Deal uses the same strategy in both his day job and his writing.
“I plan pretty extensively, and then I execute against plan,” he said. “It helps me keep everything straight, especially in a world where everything is fiction.”
Deal said the feedback from his first book has been “really positive,” although getting the outreach needed has been difficult since he is not yet an established author.
“The reader response has been fantastic, and I’ve heard it called ‘the next big fantasy series’,” he said. “Which would be great. I’ve been very happy with the enjoyment it has brought to the people who have read it. I want to grow a community where people can discuss and debate things, whether it’s characters or the stories, and grow upon them. I like the communities that have grown from the books I read growing up, and want to create one of those.”
Deal describes the story as a “classic tale of good vs. evil, in a sweeping, epic fantasy land,” with a nod to a famous work as “a spiritual successor” to the “Lord of the Rings. It has a very similar tone to that.”
Deal recognizes the advantage he has in the Internet age, where gathering such groups of people together is much easier than in previous generations.
“With the tools that are available, the growth in self-publishing the past few years has been amazing,” Deal said. “Even when you look at the artwork on my website and in my book, I worked with people all over the world and commissioned different pieces.”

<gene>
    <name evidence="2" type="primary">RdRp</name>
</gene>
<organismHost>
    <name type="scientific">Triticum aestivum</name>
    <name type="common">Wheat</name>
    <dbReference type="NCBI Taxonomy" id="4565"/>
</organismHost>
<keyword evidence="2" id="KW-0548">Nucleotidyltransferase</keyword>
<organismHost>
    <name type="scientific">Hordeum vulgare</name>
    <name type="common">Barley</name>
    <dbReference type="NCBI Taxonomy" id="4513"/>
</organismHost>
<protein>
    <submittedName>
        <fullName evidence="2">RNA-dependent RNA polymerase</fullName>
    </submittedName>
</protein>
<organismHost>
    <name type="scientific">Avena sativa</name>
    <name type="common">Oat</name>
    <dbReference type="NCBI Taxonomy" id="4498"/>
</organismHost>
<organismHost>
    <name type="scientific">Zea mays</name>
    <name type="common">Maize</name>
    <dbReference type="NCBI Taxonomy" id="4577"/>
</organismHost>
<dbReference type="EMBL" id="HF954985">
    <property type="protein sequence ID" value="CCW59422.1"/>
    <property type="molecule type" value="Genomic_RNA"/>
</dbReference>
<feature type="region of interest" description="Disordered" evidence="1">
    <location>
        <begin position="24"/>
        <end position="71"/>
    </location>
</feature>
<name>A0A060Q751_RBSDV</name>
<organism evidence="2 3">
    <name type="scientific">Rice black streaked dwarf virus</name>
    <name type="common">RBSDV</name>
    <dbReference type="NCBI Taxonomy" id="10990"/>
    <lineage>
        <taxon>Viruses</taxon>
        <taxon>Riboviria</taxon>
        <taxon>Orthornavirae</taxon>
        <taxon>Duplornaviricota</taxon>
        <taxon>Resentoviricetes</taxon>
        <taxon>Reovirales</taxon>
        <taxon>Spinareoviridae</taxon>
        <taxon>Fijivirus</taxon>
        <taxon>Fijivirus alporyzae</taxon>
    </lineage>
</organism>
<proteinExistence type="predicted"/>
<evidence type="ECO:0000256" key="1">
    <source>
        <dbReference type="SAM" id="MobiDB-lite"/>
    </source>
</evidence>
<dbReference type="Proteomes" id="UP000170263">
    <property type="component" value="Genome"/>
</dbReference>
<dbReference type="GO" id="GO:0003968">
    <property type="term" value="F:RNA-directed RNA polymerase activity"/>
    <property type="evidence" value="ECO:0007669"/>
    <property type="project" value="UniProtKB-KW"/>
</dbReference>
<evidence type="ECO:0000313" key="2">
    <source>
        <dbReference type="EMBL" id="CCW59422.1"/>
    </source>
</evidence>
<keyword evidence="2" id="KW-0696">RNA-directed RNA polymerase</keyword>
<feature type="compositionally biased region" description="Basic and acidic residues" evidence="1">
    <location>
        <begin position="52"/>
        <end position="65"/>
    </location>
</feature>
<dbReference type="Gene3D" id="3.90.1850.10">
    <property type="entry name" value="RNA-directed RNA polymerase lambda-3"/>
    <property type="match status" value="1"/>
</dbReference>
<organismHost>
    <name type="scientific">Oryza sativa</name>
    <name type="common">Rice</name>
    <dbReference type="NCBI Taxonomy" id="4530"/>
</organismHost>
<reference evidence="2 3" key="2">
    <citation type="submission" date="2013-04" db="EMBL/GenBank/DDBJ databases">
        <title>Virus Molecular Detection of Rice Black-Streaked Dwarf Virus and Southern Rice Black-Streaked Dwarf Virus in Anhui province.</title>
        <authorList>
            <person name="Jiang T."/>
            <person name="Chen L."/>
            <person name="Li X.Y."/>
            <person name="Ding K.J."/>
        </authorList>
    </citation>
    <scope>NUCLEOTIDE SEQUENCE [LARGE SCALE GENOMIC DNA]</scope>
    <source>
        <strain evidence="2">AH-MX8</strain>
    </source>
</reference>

The map of the land of Talamh (above right) was created by an artist from Germany, while the cover came from an artist in Russia and an illustrator in Malaysia created the various character sketches.”
“It was really amazing getting to work on a truly global project like this, all at the push of a button,” he said.
Deal utilized the online site Fiverr, which is basically a “want ad” section, to locate the various artists.
While Deal admits his writing is a “side gig” for himself, he is hopeful of someday turning it into a full-time vocation.
“I want it to be my full-time profession in the future,” he said. “You can either get published traditionally or you can self-publish. To be published traditionally, you work with a literary agent and they will connect you with different publishing houses.